The Upper Dam Pond in Foxboro is surrounded by a town forest that has a series of trails cutting through it. Starting from a cul-de-sac at the end of Forest Road we made our way into the forest for our third hike of the day. There are two trails that lead from the cul-de-sac. We took the one to the right that is gated and labeled “Fire Road”. The trail quickly comes to an intersection to the right. We continued straight until we came to a trail to the right that leads to the shore of the pond. After exploring the shores edge for a bit, we continued on the main trail bearing right at the next intersection. This section is part of the Warner Trail (a trail that runs from Cumberland to Canton). We followed this trail crossing a very active spring brook (as we had plenty of rain the last two days) and ignoring a trail that spurred off to the left. Ahead we came to a sign for the Warner Trail. Here we turned right and followed the ridge of an old dam. To the left was a marshy area and to the right was the pond. We came across turtles hear. After crossing the next bridge we followed the trail bearing to the right as it slowly climbed uphill before returning to the entrance trail. Here we turned left to go back to the car. This is area is also used for off road bicycling.

 

I did not find a trail map on-line for this hike.

The Pond

The Pond

Birchwold Farm – Wrentham

  • Birchwold Farm Conservation Area
  • West Street, Wrentham, MA
  • Trailhead: 42° 1’35.12″N, 71°24’20.06″W
  • Last Time Hiked: May 2, 2014
  • Approximate distance hiked: 0.9 miles
  • Easy with some slight elevation and some rocky footing.

 

After a short hike at Joe’s Rock we decided to cross the street for hike number two of the afternoon. Birchwold Farm is almost directly across the street from Joe’s Rock. Be cautious when crossing the street here. It is heavily traveled and traffic flows quite fast. After crossing the parking area for Birchwold we came to an sign with a trail map and explanations of the trail markers. There are no specifically blazed trails here, however they are marked with colored arrows. The blue/green arrows lead you further away from the parking area whereas the red/orange arrows lead you back to the parking area. From the trailhead we followed a trail slightly downhill into a large meadow. We came across the first of a few informational signs in this stretch. At the meadow we followed the path to the left and followed it along the meadow before it slowly went back into the woods. At the next intersection we went left crossing a bridge over a stream and area of swamp. The swamp marigold was in full bloom here. After crossing the bridge we went right passing some boulders and a small ledge. We continued following this trail straight pass the power to another ledge formation. Shortly after the ledge we took a narrow path to the left up and around the ledge back to the power lines. We continued straight following a path that would soon come to an intersection marked with an orange arrow. We turned left here following a trail that went up and down over some rock formations before returning to the bridge. There was plenty of birds singing in this stretch. From the bridge we retraced our steps back to the trailhead. There are additional trails here. This hike could easily be made a bit longer if you choose to.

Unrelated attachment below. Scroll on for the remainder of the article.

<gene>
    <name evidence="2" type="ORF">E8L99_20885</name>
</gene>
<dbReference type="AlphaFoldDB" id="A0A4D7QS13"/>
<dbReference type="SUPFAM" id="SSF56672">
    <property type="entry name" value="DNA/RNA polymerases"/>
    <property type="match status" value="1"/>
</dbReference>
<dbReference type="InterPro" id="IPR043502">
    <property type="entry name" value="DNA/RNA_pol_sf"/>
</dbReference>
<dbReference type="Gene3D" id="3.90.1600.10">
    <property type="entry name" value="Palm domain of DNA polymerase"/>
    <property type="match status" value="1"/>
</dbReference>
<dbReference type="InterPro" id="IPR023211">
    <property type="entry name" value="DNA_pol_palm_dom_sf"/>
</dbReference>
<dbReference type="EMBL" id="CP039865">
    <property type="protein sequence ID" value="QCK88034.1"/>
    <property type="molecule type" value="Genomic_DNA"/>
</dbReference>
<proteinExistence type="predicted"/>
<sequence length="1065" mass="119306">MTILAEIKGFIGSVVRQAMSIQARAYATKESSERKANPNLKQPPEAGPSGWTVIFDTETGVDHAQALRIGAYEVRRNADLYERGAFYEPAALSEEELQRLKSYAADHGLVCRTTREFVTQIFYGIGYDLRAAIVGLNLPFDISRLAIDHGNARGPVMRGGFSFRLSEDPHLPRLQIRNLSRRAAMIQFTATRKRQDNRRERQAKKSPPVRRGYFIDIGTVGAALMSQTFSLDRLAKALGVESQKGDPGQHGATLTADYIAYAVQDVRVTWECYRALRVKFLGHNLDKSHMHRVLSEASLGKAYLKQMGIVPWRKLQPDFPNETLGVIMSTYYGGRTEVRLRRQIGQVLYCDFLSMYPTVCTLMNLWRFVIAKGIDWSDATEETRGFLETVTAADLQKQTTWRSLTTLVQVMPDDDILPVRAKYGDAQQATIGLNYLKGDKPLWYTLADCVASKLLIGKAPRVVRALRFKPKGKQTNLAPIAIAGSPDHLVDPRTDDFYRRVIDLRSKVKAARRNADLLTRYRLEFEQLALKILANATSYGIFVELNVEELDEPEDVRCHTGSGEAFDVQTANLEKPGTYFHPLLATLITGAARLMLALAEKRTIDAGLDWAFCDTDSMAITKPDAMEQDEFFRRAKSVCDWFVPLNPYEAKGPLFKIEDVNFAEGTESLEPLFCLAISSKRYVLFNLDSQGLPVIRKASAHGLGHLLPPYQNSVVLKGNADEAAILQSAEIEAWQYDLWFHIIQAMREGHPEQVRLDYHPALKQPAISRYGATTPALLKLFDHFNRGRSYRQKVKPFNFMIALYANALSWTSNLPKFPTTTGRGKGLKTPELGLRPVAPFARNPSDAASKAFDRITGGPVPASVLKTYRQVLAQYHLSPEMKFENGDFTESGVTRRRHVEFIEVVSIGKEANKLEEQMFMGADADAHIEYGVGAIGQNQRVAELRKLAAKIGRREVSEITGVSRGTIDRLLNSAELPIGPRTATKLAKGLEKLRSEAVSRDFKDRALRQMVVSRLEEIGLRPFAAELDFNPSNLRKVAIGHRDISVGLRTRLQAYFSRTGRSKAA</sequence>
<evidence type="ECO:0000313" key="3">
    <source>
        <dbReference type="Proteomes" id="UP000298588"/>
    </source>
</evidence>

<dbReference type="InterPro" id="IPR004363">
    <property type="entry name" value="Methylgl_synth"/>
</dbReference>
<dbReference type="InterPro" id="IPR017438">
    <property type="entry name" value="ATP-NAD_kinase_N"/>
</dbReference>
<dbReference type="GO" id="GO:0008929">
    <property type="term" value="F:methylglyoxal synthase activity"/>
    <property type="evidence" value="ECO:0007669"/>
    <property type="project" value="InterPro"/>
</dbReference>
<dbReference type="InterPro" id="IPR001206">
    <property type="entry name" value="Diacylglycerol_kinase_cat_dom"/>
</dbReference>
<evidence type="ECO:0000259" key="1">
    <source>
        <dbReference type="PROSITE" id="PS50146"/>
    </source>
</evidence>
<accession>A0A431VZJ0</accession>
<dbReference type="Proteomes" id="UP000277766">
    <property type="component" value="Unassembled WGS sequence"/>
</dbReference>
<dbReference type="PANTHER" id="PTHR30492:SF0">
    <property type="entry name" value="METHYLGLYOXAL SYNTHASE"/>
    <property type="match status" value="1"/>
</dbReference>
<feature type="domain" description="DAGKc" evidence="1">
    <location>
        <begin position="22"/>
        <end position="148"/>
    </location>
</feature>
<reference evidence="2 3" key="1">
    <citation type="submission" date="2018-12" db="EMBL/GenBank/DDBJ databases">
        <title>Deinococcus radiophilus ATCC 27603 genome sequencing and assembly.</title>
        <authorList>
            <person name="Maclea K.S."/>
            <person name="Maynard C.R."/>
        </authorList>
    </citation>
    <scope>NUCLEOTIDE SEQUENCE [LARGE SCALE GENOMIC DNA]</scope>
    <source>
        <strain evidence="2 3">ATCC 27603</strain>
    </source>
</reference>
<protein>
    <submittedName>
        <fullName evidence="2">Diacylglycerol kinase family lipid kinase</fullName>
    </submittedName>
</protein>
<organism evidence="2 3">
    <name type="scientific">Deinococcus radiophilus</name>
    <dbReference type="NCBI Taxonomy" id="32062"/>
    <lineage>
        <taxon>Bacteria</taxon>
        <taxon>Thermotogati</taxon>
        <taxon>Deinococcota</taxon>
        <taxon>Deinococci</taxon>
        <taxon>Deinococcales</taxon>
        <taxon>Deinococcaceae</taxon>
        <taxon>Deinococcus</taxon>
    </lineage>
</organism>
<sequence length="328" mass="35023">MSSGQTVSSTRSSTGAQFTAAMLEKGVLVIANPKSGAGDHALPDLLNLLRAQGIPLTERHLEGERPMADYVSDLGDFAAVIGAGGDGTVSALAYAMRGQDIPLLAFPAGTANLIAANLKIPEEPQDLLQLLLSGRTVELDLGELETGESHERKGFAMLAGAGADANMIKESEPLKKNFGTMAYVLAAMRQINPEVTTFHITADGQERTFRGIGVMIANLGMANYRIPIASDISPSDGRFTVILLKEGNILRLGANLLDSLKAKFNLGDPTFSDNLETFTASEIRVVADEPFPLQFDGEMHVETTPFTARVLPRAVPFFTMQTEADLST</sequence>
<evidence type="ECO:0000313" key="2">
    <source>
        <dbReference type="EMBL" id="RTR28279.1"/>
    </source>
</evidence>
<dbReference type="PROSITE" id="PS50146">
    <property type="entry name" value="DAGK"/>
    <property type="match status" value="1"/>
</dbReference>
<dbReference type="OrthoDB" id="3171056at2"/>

I did not find a trail map on-line for this hike.

Trail at Birchwold Farm

Trail at Birchwold Farm

 

Joe’s Rock – Wrentham

  • Joe’s Rock Conservation Area
  • West Street, Wrentham, MA
  • Trailhead: 42° 1’36.36″N, 71°24’19.10″W
  • Last Time Hiked: May 2, 2014
  • Approximate distance hiked: 0.9 miles
  • Moderate due significant elevation, some rocky footing.

 

Again I decided to do a cluster of shorter hikes and today I chose to hike in an area just north of the Rhode Island border. Joined by a fellow hiker today, Joe’s Rock would be the first of three hikes today in the Wrentham/Foxboro area. We started the hike from the parking area following the trail over a small stream to the first intersection. There we turned left following a trail that followed (for the most part) the shore of the pond crossing a small dam and waterfall. The trail leads through an area of pines and a small picnic area before crossing a stone wall onto private property. At the wall we retraced our steps back to the first intersection. We then turned left here and started the climb up the hill. At the next intersection we went left quickly climbing to the top of Joe’s Rock. The view of the pond below and the hills in the distance are well worth the climb. We then continued on the trail following downhill and to the right through a stretch of rocky footing before returning to the last split. From here we retraced our steps back to the parking area coming across a garter snake before leaving.

 

I did not find a trail map on-line for this hike.

View From The Top Of Joe's Rock

View From The Top Of Joe’s Rock